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Handling OSHA Inspection

21 Jun Tips for Handling the OSHA Inspection Walk-Through

Being prepared for an OSHA inspection is a must. When the OSHA inspectors actually show up at the door, though, there’s much to be considered from a legal and cooperation standpoint.One initial question that we get often — from that client who has an OSHA inspector waiting in the lobby — is whether they should turn the inspector away and require the inspector to obtain a warrant. That certainly is an option, and one that may be considered. We have never actually seen that occur, or advised anyone to do it, though. In an extreme circumstance where there is an on-going problem that you know is severe, then that may be a worthwhile approach to buy more time. But, that would be quite rare. In most other circumstances, requiring the inspector to leave and obtain a warrant will only increase the odds that the inspector comes back with less incentive to cooperate.

In our experience, though, inspectors usually understand that there is an appointed person or two that is supposed to handle OSHA inspections for each company, and they are normally willing to wait a reasonable amount of time (in the lobby or job trailer) for that person to arrive. This happens quite often with our construction clients, when OSHA inspectors arrive at job sites away from the home office, and will wait (especially if the company has been cooperative in the past) for the company’s safety director to arrive. There is a limit to that time, however, and someone who is on the site should be prepared to handle the inspection if necessary. Likewise, if it is a situation involving an accident or imminent danger of an accident, then the inspector is much less likely to wait for any particular person to arrive. Be aware, though, that the inspectors can, and do, sit off-site before inspections of construction and other visible sites and take videotape of on-going work.

Preliminarily, whenever the inspector arrives and is ready to start the inspection, it is absolutely necessary for the company representative to determine why the inspector is there. Normally this will occur during the “Opening Conference,” and the company representative should ensure that there is some “sit down” time before the walk-around occurs. Why is the scope of the inspection important? Because if the inspector is there for a general, scheduled inspection then he or she is most likely to want to see the entirety of the workplace, e.g., the entire factory floor. If, on the other hand, the inspection is the result of a specific complaint or an accident involving a particular piece of machinery, then that is not a general inspection, and the employer can limit the inspection (and the observations) to just that targeted area of the facility. In either event, the inspector is likely to ask for basic safety & health documentation to be provided.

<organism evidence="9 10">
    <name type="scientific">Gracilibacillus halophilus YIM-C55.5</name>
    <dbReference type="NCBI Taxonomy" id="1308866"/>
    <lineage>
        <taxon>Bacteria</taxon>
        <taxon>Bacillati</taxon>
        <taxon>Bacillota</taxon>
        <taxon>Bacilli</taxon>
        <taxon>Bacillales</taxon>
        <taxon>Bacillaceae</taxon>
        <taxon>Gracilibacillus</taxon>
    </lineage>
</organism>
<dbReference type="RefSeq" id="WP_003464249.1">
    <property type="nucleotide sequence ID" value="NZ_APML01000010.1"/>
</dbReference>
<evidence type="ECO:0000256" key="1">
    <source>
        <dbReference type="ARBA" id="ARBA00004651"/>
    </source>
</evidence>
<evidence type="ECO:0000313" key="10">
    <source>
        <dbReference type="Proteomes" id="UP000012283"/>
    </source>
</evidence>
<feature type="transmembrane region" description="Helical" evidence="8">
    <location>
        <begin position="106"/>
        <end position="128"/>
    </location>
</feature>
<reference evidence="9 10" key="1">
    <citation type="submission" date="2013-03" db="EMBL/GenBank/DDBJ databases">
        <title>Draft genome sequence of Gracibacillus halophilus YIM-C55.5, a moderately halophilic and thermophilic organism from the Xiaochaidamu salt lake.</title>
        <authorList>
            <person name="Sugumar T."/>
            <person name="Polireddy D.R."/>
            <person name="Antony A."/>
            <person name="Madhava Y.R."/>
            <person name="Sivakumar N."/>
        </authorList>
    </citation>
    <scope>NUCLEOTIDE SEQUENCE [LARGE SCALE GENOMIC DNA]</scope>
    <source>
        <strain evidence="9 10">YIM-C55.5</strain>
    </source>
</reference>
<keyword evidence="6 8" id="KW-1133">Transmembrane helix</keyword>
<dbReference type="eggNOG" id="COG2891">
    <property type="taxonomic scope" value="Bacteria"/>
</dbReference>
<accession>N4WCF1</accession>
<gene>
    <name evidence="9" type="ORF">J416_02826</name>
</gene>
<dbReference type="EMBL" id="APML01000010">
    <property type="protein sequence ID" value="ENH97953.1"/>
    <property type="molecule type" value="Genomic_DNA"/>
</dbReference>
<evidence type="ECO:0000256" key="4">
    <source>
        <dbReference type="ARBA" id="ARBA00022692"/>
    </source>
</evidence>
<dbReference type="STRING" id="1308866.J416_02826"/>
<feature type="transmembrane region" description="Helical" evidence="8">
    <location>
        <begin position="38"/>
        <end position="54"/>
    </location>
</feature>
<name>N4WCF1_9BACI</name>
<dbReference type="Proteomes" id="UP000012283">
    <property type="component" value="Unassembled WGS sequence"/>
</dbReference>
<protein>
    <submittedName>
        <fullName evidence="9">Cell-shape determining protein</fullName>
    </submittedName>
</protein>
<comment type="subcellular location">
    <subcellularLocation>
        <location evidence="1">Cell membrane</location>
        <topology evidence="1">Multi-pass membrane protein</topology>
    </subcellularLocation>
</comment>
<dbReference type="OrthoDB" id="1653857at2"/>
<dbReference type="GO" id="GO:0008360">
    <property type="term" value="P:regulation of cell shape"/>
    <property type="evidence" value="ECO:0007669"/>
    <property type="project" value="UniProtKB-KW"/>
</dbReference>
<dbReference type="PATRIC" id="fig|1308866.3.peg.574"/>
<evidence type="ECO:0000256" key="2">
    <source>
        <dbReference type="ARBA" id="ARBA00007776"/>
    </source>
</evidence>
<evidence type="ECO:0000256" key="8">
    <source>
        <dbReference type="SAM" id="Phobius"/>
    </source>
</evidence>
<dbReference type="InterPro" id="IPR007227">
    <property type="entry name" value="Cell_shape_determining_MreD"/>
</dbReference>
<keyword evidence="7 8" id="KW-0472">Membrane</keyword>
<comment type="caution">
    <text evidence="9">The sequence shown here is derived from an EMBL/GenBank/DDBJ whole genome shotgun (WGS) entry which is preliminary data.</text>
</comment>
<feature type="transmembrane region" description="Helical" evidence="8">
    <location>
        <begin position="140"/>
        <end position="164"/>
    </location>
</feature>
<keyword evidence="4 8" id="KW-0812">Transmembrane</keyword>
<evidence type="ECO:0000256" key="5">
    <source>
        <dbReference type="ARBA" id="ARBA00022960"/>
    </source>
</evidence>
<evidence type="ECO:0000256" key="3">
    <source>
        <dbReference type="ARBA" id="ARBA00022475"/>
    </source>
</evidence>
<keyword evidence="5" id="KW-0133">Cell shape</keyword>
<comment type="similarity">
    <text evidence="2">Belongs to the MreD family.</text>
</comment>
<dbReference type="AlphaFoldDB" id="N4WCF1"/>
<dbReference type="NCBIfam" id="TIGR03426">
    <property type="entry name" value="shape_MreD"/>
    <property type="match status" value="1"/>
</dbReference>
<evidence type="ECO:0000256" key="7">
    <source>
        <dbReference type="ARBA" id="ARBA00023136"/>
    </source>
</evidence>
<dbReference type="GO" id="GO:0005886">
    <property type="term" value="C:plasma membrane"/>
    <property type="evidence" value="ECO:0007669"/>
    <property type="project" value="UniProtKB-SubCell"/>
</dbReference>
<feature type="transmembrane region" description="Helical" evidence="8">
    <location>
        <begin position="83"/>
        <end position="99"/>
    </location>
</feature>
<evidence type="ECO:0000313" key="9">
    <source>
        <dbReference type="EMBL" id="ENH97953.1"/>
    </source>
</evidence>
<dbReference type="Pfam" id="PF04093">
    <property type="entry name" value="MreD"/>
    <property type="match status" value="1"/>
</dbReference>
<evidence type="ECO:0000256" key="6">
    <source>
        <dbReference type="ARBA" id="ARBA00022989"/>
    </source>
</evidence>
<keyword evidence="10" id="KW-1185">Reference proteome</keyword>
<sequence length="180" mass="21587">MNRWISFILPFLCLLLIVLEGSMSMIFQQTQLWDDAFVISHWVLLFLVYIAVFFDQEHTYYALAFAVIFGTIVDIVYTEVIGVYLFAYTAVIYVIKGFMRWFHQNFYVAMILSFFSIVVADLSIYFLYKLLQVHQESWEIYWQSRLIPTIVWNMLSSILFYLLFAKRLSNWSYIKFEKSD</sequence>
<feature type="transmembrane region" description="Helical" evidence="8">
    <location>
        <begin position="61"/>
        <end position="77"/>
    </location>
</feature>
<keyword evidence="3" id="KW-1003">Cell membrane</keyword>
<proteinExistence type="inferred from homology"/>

During the time that all of this is occurring, it is acceptable to remove employees, subcontractors, workers, etc. from doing what they were doing, and to even take a break so there is not activity occurring during the walk-through. This also might provide a chance for a quick safety overview by everyone on the site, including getting all PPE (personal protective equipment) in place if it isn’t.

Once the actual walk-through begins, there are some specific tips to remember when the inspector walks around the premises, which will help avoid any unnecessary problems that could otherwise arise.

As the inspector performs the walk-through inspection, he or she will be asking questions, interviewing witnesses, taking information and photographs. During the inspection, there are some important things to remember:

  • Only take the inspector to the area in question (if the inspection is other than a general one). This might include taking the inspector outside the building and entering from a side, or back entrance that is closer to the targeted area. Even on a targeted inspection, whatever the inspectors see while there is fair game for a citation.
  • Walk with the inspector and stay with him or her at all times. Make sure you have any necessary PPE.
  • Do not agree or disagree with any findings by the inspector, and certainly do not admit any violations.
  • Politely give the inspector any information that he or she requests and be honest, but only answer questions asked and do not give additional information beyond the specific questions asked.
  • Allow the inspector to take photographs, video and measurements, but take your own photos and measurements that track what the inspector takes. Also, take notes of all comments made by the inspector. Realize that the inspector can talk with employees privately so you may not be able to be present during those discussions. If you are, then take notes on what is asked and said.
  • If the inspector identifies any problems that are easily corrected, then correct those right there, or have someone do that.

Overall, keep in mind that an attitude of cooperation and respect is important at this point in the process. The inspector has some latitude in how he or she handles certain aspects of the inspection, whether every little thing gets cited, and at what level the citation and penalties are recommended. You must be prepared to limit your company’s exposure, though, and knowing these tips can be quite helpful.


This article comes to us from our friends at Gentry Locke Attorneys (www.gentrylocke.com). With more than 50 lawyers practicing across a range of disciplines from their offices in Lynchburg and Roanoke, VA, they help companies, institutions, organizations, and individuals meet their legal and business challenges.

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